We will miss Verlander because he let us know him

In 13 seasons with the Tigers, Justin Verlander was an ace pitcher but also a huge part of Detroit.

There has been plenty written about Justin Verlander’s departure from the Detroit Tigers. It hasn’t been too much. It simply is that big of a deal.

This one is a little more personal, because let’s face it, Verlander’s relationship with Detroit was more personal. As a Michigan community, we feel like we know Verlander more than we have known other players — even more than some of the other Tigers legends.

Think about it, Detroit is full of blue-collar legends that quietly went out to do their jobs. It started the year after the Tigers joined the American League with Sam Crawford. The tradition continued with Harry Heilmann, Charlie Gehringer, Hank Greenberg, George Kell, Al Kaline, Alan Trammell & Lou Whitaker and so on. Sure, we had exceptions like Ty Cobb, Denny McLain, Kirk Gibson and a few others.

But very few Tigers legends let fans get to know the real them — on the field and off the field.

Verlander was different, and so is the era he played in. We have every game on television. We have the Internet and social media. Verlander has embraced that and let fans in. That is why it was so heartbreaking when he was traded to the Houston Astros this week. The Detroit community feels like it lost a leader, a neighbor, a teammate.

Personally, I have felt that way, even as a member of the media. The first year I started covering professional baseball was Verlander’s rookie year. He and I are about the same age and we kind of came of age together in our respective fields (not saying that I am anywhere as good of a journalist as he is a pitcher, but the parallel is there).

My first interview at Comerica Park as a reporter was with Verlander at the 2005 All-Star break in Detroit, the day before the Futures Game that Verlander was slated to pitch. I had watched him pitch before, so I knew he was going to be something special on the mound. But in that first interview, I knew he was going to be a special person, a figure in Detroit for a long time — at least I was hoping.

His rookie interviews were nearly as polished, candid and straight forward as they are today. That is something that sets him apart from a lot of stars of the game. Whether he has a great game, a terrible game or somewhere in between, Verlander is always there taking questions and treats the writers with respect. He knows that it is not about the media, but the media is who gets his reaction to the thousands and thousands of Tiger fans out there.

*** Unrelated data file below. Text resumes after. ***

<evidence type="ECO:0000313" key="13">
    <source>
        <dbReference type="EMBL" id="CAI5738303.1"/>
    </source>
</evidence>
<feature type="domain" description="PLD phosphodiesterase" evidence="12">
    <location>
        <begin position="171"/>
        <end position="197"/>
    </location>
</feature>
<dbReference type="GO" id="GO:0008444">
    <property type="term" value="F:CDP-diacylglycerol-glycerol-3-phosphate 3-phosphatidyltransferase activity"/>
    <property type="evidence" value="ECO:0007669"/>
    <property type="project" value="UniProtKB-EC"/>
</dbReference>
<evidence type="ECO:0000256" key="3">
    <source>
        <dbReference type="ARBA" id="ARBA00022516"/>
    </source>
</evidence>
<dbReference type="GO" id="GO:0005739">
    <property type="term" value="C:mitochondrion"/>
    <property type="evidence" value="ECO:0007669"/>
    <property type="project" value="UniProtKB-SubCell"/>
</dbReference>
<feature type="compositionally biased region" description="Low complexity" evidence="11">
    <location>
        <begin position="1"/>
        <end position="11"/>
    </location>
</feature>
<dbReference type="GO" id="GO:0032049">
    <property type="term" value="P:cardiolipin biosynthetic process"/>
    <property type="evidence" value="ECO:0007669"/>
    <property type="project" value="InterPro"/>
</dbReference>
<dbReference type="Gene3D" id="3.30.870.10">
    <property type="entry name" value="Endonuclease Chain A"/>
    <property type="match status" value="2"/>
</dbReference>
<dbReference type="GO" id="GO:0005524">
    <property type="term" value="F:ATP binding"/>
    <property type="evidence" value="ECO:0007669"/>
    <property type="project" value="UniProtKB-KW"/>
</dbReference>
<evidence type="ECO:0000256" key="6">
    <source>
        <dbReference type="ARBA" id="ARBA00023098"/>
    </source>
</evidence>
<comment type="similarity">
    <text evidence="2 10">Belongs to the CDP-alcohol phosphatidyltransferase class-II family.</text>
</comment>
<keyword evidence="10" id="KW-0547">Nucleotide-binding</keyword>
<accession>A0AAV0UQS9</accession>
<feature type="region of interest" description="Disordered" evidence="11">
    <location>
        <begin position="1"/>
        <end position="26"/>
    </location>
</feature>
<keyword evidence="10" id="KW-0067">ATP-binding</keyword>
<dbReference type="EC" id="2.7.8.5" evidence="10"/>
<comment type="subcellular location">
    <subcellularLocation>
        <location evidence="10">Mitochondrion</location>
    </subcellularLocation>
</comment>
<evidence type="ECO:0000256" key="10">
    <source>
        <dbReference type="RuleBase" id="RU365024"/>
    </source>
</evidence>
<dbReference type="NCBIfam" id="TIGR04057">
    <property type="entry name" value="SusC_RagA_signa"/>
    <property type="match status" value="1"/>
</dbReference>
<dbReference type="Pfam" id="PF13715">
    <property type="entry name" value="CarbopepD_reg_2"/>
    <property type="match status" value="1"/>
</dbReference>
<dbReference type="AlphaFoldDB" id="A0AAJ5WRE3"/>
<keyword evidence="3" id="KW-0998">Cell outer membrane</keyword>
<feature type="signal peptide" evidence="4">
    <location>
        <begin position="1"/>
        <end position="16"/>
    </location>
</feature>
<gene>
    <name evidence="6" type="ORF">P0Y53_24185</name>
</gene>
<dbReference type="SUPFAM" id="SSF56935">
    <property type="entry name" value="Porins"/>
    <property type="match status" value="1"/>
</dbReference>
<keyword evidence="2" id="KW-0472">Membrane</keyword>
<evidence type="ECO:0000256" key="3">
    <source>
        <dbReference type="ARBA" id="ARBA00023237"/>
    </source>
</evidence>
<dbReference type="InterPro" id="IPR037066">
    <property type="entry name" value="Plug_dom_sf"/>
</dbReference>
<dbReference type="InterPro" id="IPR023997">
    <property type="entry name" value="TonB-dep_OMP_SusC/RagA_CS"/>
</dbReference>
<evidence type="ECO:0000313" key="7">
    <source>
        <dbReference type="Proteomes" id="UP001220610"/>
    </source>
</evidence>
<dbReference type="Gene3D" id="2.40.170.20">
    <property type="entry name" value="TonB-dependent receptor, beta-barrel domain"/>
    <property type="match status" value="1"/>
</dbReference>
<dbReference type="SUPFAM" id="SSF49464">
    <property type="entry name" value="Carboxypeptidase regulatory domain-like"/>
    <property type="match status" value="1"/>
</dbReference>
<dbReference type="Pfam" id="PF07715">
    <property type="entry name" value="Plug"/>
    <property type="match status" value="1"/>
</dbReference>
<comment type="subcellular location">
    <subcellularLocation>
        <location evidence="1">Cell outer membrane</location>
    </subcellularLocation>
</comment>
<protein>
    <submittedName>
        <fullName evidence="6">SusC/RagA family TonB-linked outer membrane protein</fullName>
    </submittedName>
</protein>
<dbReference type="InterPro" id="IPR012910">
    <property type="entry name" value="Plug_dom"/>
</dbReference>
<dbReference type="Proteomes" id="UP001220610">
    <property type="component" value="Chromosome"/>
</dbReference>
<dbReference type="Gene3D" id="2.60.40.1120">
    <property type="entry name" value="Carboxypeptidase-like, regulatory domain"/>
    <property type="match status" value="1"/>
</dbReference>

His rookie season was spectacular as he helped the Tigers win the pennant. Along the way, he won the Rookie of the Year and ended up starting the first game of the World Series. A rookie! But somehow it was a perfect way to start his era in Detroit. It wasn’t the last World Series game he would start.

I will never forget talking with him in the clubhouse after Magglio Ordonez’s legendary pennant-winning home run in 2006. He was grinning ear to ear, ready for more excitement. As he gave a wonderful one-on-one interview amongst the champagne sprays and celebration, he stopped in mid-sentence and his eyes lit up again. I was eager to see what thought stopped him in his tracks. But it was in fact Wil Ledezma sneaking up behind me to unload an entire bottle of champagne on my head, much to the giddiness of Verlander, who shouted, “Get him Wil, Get him Wil!”

It was a moment I will never forget and, yes, I still have the audio. It turns out Verlander and I were both on our way to our first World Series as professionals — and it wouldn’t be our last.

I covered every postseason start of Verlanders at Comerica Park form then on out, and it was mesmerizing to see his game elevate so much in the big moments. He pitched many big games for the franchise. He concludes his Tigers career as perhaps the greatest pitcher in the history of the franchise. He has thrown no-hitters, is chasing 200 wins and 3,000 strikeouts and continues to dominate on the mound.

But after all of those years, it isn’t the strikeouts, the wins or even the no-hitters that I will remember most about Verlander. It is how he gave real answers to my questions and was a real role model to people in Detroit and baseball fans everywhere. He always treated the fans well, especially the kids and the veterans, who he is a huge advocate for.

He showed us all the real Justin Verlander and not many stars care enough to do that. It is what cements Verlander’s legacy in Detroit, and why fans will always remember him.

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About Dan D'Addona

A Michigan native who grew up rooting for the Tigers, Red Wings, Lions, and Pistons, Dan D’Addona is sports editor for the Holland Sentinel. He is the author of “In Cobb’s Shadow: The Hall of Fame Careers of Sam Crawford, Harry Heilmann and Heinie Manush.”